The picture on the left shows an older method of screening 3D films that requires two projectors, a method that is still utilized at theme park venues.  It’s also worth mentioning that some companies such as LG and Sharp are working on 3D TVs that do not require glasses to view 3D content, but such technology is far from being available to consumers.


Capturing, Screening and Seeing: What Next?

3D has grown by leaps and bounds in a few short years, simply speaking in terms of efficiency.  3D film and television has become easier to shoot, show and see; much easier than the days of “House of Wax” and the anaglyph method.  The most recent advent of 3D film has the format seeing popularity it could have only dreamed of 15 years ago, and major TV developers have 3D TVs near ready to go in sale in the U.S.  By this time next year, seeing 3D films and television in the home might not be all that uncommon.  Like this one and my first blog post, my next entry will continue my series on 3D technology.

Sources: http://www.popsci.com/gadgets/article/2010-01/its-about-time-3-d-comes-home







3D: The Way of the Past and the Future

•April 27, 2010 • Leave a Comment

Photo Credit: Shahrokh Dabiri

Back in February, Samsung began selling its first 3D-ready TV, and 4 more developers plan to join them by year’s end.  Samsung wasn’t even the first to start selling 3D TVs, the Chinese developer TCL outdates them.  Meanwhile, 3D movies are at their highest level of popularity ever, thanks to films such as “Avatar”.  Never before has 3D been pushed to this extent.  The technology to thank for the emergence of the 3D format has existed for more than 150 years.  This blog will go back to the invention of this technology, tracing the 3D format from its humble beginnings to present day.

The roots of 3D technology lie in 1838, with Professor Charles Wheatstone.  He theorized that humans perceive two different images in their brain, due to the separation of their eyes.  He invented a device called a Stereoscope, which allowed viewers to view photographs in three dimensions.  Craig Goldwyn simply defines stereographic technology as “stereo for the eyes” on the website Stereographer.com.  Wheatstone’s invention became popular to say the least, hitting its peak in the 1890’s.  Interest in stereography waned soon after, but it didn’t disappear.  The first 3D film, “The Power of Love” was released in 1922 and the Viewmaster, a personal 3D photo viewer, was introduced in 1938.

The stereo camera (along with those 3D glasses) was introduced in 1946, and a string of 3D films followed, starting with the largely forgettable “Bwana Devil”.  More well known movies utilized 3D shortly after, such as “House of Wax” and Alfred Hitchcock’s “Dial M for Murder”.  The sudden push for 3D films in the 1950’s can be attributed to the rise of television, which was perceived as a threat to replace movie theaters altogether.  3D film had only a short period of popularity though, due in part to the clunky nature of the technology used to show them.

Photo Credit: rivalee

With the introduction of IMAX 3D in the 90’s, 3D film slowly made a comeback.  Movies like “Spy Kids 3D” and “The Polar Express” were some of the earliest 3D films to have success at the box office.  Though it’s James Cameron’s epic “Avatar” that generated the most public interest, the 3D format has become more common in animated films.  “Coraline”, “Meet the Robinsons”, “Up” and “Monsters vs. Aliens” are just a few of those.  3Dphotography has progressed as well, to the point that anyone with a digital camera can take 3D pictures.  As for  television, certain episodes of shows like “Third Rock from the Sun” utilized 3D.  These shows used the limited Pulfrich 3D method, though.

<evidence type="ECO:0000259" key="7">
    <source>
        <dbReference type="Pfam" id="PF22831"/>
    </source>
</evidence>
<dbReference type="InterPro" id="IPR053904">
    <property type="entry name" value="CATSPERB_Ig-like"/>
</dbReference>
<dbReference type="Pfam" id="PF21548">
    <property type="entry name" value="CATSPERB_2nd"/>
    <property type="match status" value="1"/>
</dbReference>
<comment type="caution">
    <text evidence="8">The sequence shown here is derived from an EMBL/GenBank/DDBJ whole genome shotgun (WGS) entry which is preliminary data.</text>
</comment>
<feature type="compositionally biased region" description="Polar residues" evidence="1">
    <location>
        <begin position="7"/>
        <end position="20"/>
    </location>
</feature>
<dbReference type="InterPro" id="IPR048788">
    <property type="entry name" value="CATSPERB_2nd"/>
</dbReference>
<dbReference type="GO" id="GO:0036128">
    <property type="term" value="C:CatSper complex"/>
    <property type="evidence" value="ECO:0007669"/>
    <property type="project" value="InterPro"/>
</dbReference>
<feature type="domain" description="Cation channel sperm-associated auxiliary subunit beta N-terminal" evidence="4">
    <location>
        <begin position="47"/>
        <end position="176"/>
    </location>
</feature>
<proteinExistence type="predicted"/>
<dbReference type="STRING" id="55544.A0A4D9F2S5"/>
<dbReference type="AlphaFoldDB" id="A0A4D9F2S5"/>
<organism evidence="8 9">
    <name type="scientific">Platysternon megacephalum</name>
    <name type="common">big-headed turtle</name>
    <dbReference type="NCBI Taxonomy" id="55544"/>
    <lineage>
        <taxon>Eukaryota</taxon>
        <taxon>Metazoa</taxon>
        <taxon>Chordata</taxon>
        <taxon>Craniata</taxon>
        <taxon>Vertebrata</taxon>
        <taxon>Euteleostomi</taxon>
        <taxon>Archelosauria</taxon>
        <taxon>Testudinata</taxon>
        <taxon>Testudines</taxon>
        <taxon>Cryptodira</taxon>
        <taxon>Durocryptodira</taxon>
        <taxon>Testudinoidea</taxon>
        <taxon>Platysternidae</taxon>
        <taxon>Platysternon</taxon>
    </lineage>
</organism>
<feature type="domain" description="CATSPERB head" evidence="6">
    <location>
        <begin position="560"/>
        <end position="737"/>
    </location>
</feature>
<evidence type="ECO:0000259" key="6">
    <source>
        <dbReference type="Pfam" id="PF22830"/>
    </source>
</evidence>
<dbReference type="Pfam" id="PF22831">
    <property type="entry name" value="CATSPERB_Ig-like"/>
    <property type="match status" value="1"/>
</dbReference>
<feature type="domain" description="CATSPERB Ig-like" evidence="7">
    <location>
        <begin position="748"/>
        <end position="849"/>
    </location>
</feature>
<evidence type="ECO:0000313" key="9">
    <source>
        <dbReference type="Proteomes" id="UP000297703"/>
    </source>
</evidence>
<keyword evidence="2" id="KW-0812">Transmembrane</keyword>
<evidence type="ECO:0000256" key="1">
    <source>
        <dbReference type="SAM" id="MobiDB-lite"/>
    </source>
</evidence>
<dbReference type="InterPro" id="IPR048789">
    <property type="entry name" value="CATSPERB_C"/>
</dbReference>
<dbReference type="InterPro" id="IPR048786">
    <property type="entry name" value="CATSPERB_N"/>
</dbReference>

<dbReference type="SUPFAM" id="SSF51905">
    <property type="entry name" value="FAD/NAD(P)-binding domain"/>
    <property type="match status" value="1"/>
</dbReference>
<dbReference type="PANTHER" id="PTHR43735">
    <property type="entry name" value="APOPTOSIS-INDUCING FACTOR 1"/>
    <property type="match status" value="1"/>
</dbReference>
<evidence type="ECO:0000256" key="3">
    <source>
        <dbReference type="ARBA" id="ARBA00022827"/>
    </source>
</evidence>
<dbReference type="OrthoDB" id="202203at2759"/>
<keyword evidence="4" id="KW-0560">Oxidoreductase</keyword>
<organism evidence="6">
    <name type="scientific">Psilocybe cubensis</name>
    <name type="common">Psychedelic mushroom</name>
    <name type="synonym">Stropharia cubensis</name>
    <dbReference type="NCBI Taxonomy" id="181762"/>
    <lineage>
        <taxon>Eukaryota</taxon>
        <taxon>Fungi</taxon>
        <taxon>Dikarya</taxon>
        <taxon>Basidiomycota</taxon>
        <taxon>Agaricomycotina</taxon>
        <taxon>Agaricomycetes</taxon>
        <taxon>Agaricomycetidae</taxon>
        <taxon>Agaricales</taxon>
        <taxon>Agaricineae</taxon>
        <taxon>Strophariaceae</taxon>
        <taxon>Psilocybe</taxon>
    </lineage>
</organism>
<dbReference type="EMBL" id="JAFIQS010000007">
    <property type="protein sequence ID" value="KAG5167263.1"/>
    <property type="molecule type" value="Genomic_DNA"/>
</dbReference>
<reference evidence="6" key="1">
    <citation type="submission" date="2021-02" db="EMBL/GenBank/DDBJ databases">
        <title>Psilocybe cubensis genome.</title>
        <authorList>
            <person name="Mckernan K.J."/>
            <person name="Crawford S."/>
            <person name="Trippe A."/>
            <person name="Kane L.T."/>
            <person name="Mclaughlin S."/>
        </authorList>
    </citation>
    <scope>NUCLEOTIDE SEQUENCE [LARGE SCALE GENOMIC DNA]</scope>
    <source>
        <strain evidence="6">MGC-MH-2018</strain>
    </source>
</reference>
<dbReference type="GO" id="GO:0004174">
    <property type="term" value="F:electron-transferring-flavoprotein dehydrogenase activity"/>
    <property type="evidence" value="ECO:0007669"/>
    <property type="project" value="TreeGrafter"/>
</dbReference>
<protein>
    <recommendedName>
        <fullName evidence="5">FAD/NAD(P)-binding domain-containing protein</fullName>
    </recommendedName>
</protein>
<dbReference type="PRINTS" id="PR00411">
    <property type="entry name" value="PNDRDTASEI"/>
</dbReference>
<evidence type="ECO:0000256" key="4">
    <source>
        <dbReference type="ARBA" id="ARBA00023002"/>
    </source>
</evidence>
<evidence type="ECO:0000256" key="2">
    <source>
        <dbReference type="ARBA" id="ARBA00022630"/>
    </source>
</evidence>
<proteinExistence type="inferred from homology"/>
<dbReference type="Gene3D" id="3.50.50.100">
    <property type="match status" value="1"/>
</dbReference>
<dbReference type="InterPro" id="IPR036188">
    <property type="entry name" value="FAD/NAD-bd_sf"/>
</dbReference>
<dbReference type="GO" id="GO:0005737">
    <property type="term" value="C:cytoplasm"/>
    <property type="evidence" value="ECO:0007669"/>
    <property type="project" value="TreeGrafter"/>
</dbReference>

3D photography has come a long way.  In the old days of the Stereoscope and the Viewmaster, only specific photos could be viewed in 3D, and the average citizen had no way of taking them.  The 3D format is available to everyone now, and common digital cameras can take 3D photos.  3D film was largely viewed as a gimmick in its 1950’s incarnation.  Alfred Hitchcock didn’t think much of it, despite directing “Dial M for Murder”.

The technology that was used to show said films at the time was clunky and unpractical to boot.  While the reintroduction of 3D film in the 21st century started out as gimmicky as ever with “Spy Kids 3D”, the polarized projector made it much simpler to show 3D films in theaters.  This made the format as a whole more accessible, and 3D film become much more common as a result.  3D television can’t even be considered an old technology really: it didn’t really appear in the public eye until the 90’s.

More recently, there has been a push to standardize the 3D television platform.  Five major companies have plans to make TVs with 3D capabilities available to the public, and one type of 3D TV is already available in China, one that doesn’t require special glasses.  Japan, Britain and South Korea already have television channels devoted to 3D programming, and ESPN plans to launch a 3D network in June.  Some events on major U.S. stations, such as the 2010 Masters golf tournament, have been shown in 3D as well.

3D technology has made a complete 360 in terms of popularity. It started with the popularity of the 3D photo-viewing device Stereoscope in the 19th century, and was revived for a time via the Viewmaster.  3D film first became popular in the 1950’s, but died quickly, existing primarily as a gimmick.  Now more and more 3D films are being produced, and 3D TVs made be commonplace by year’s end.  If 3D technology keeps developing at this pace, the sky’s the limit for how far it can progress.

Photo Credit: Kenneth Yeung

Sources: http://blog.mission3-dgroup.com/2009/01/22/the-history-of-3d-photography/